Former Stray Rescue Employee Says No-Kill Shelter Actually Kills Dogs


Former Stray Rescue manager Kristin Boyd. - PHOTO BY DANNY WICENTOWSKI
  • Photo by Danny Wicentowski
  • Former Stray Rescue manager Kristin Boyd.

For the past three months, Stray Rescue, a widely respected St. Louis animal shelter, has been targeted by lawsuits from former employees over a range of allegations, from sexual harassment to open drug use. But in a just-filed lawsuit, former shelter manager Kristin Boyd claims Stray Rescue isn't just abusing its human staffers, but its animals as well.

Filed Wednesday in St. Louis City Circuit Court, the lawsuit's targets include Stray Rescue founder Randy Grim, three executive staff members and the entire board of directors.

During an interview at the office of her attorney, Boyd explained that the death of a beloved pet first motivated her to volunteer at the shelter in July 2013. However, not long after she was hired as a paid staff member, she says she realized Stray Rescue was violating its purported "no-kill" policy.

It started with a dog named Flapjack, who she says bit a volunteer. The dog was taken to a veterinary hospital, she says, "so we didn't have to do it at Stray Rescue, to kind of sweep it under the rug. I was devastated."

Boyd claim that, to her knowledge, two other dogs were killed before she was fired this January.

On its website, Stray Rescue touts itself as "the largest no-kill organization in the city of St. Louis and surrounding area." In a statement, the organization strongly denies Boyd's claims, painting her as a disgruntled former employee.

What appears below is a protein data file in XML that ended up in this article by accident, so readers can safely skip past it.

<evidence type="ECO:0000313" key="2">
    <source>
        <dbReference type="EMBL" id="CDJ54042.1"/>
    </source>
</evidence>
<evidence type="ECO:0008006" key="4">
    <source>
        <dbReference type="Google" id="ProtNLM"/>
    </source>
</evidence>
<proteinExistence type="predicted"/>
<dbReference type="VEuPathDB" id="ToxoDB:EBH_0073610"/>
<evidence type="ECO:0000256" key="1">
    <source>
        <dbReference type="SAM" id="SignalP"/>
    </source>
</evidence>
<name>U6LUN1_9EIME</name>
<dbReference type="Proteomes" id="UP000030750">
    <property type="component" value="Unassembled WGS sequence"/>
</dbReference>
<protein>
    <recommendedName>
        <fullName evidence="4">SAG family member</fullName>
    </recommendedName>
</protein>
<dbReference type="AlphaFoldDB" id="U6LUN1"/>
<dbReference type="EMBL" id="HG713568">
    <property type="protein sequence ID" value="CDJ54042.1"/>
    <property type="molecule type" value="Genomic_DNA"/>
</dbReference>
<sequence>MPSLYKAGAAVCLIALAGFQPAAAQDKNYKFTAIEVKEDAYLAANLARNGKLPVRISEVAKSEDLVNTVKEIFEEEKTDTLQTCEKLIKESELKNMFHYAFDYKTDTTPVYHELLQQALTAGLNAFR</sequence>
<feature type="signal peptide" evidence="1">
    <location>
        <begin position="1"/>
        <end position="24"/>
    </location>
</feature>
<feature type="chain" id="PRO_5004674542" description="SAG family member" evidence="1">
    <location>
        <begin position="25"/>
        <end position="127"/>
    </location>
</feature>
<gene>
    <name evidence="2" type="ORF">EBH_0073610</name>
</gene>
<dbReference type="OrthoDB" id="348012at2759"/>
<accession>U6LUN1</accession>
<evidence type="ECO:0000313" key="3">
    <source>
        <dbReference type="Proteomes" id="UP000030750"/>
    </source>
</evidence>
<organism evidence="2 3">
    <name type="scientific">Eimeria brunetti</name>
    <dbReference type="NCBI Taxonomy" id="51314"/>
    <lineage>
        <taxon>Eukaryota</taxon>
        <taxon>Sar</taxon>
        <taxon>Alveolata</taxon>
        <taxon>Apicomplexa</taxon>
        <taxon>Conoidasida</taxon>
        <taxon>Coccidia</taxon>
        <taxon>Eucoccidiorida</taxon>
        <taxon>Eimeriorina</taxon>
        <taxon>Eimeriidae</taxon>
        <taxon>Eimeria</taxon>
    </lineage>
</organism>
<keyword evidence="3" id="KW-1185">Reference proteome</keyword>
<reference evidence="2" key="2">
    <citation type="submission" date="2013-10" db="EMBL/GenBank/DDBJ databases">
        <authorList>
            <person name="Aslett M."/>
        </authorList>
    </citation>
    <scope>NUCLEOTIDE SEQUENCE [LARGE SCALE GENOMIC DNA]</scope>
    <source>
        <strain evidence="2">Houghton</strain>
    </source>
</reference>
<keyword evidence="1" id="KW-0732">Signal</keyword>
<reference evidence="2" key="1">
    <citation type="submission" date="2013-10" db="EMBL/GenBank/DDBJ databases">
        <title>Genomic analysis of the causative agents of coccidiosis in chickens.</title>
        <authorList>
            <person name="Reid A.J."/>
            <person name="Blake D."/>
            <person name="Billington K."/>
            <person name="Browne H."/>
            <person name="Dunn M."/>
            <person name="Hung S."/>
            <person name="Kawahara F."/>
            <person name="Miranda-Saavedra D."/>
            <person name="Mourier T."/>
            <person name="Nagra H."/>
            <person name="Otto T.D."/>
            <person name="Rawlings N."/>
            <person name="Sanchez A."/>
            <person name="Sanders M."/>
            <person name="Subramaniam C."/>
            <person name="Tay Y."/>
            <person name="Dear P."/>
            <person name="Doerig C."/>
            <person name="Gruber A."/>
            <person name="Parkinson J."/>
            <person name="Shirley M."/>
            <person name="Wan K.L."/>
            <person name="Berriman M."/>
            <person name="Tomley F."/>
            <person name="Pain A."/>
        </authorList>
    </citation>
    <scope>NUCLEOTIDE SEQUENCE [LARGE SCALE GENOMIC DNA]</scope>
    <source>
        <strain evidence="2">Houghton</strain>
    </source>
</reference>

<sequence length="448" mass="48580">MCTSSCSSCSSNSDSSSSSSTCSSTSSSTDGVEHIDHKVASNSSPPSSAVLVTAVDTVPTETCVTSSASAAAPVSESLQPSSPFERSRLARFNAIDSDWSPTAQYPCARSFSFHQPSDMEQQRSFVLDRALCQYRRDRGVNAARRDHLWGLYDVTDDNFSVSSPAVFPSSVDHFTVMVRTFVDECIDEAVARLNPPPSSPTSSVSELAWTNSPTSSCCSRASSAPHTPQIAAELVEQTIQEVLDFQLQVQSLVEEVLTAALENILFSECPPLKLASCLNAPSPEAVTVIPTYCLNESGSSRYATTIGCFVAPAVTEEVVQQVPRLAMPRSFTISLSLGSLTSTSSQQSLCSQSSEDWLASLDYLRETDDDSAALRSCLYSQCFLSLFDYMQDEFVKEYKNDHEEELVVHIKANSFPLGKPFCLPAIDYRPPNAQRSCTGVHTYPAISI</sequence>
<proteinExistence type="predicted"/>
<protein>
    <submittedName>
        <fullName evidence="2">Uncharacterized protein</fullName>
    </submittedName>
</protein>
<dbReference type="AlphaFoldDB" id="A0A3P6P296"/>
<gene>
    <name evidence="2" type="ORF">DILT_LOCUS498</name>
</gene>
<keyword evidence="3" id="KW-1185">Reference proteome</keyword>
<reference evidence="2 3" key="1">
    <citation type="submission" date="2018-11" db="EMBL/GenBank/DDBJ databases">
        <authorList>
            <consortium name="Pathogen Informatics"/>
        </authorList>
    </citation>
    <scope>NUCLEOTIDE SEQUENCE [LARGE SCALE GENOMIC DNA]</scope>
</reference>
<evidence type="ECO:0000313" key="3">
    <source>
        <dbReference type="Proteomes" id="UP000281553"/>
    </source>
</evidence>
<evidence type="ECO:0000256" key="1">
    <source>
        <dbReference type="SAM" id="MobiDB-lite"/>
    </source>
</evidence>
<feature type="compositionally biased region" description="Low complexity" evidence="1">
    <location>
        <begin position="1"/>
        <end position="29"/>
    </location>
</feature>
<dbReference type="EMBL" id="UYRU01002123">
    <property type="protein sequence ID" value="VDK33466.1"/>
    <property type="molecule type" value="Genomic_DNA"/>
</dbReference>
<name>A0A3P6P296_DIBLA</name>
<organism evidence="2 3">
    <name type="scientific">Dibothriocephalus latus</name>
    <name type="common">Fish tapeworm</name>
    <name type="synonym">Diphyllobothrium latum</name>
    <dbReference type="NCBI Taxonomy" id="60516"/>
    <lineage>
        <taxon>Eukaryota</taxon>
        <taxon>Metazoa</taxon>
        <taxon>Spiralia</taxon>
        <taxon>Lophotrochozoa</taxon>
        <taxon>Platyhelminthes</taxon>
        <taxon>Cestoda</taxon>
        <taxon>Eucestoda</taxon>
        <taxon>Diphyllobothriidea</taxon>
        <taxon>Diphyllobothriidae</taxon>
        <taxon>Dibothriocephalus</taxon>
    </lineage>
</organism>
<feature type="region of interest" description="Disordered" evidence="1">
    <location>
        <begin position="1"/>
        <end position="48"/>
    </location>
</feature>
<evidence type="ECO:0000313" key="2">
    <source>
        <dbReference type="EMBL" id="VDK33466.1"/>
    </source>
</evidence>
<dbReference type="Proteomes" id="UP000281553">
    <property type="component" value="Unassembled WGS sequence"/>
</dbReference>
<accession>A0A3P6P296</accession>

Boyd's lawsuit also accuses Stray Rescue of keeping dogs in crates "for hours" — contradicting claims that the animals are allowed to run free — and failed to vaccinate, leading to a distemper outbreak that took the lives of 43 dogs last year.

The lawsuit specifically accuses the shelter of retaliating against Boyd for sounding the alarm about racial discrimination in its hiring process. The suit alleges that one manager "would talk about African American employees behind their backs and complain that they were 'too ghetto.'" Boyd also claims that one manager — whom Boyd explicitly accuses of racism — threw away a job application because it was submitted by an African American.

In January, Boyd claims she reported the situation to a manager. Four days later, while on vacation, Boyd says she received a call from Stray Rescue founder Randy Grim, who told her she was being fired for insubordination.

"We're suing the board of directors at this point, because going after individuals who engage in acts of discrimination have not changed the culture or environment there," says Lynette Petruska, Boyd's attorney. Petruska also represents Gary Gray, a former Stray Rescue manager who filed a racial discrimination lawsuit against the shelter in May.

"What Stray Rescue does is good, it’s important, but they need to change their leadership," Petruska adds. "We're hoping to give a wake-up call to the people that lead Stray Rescue, the people who are ultimately responsible for it, that there really needs to be change."

In response to a request for comment, Stray Rescue provided a statement from the shelter's attorney claiming the organization implements "policies and procedures that strive to prevent and remedy all forms of illegal discrimination in the workplace, including race discrimination and retaliation."

But the statement doesn't stop there.

Stray Rescue also accuses Boyd of becoming "irate, profane, threatening and belligerent" after the shelter refused to let her boyfriend adopt a dog. But, the statement says, he had previously been convicted of animal cruelty.

The statement concludes, "Stray Rescue will defend itself vigorously against these baseless allegations and is very confident it will be fully vindicated when the evidence is presented in Court."

Follow Danny Wicentowski on Twitter at @D_Towski. E-mail the author at [email protected]

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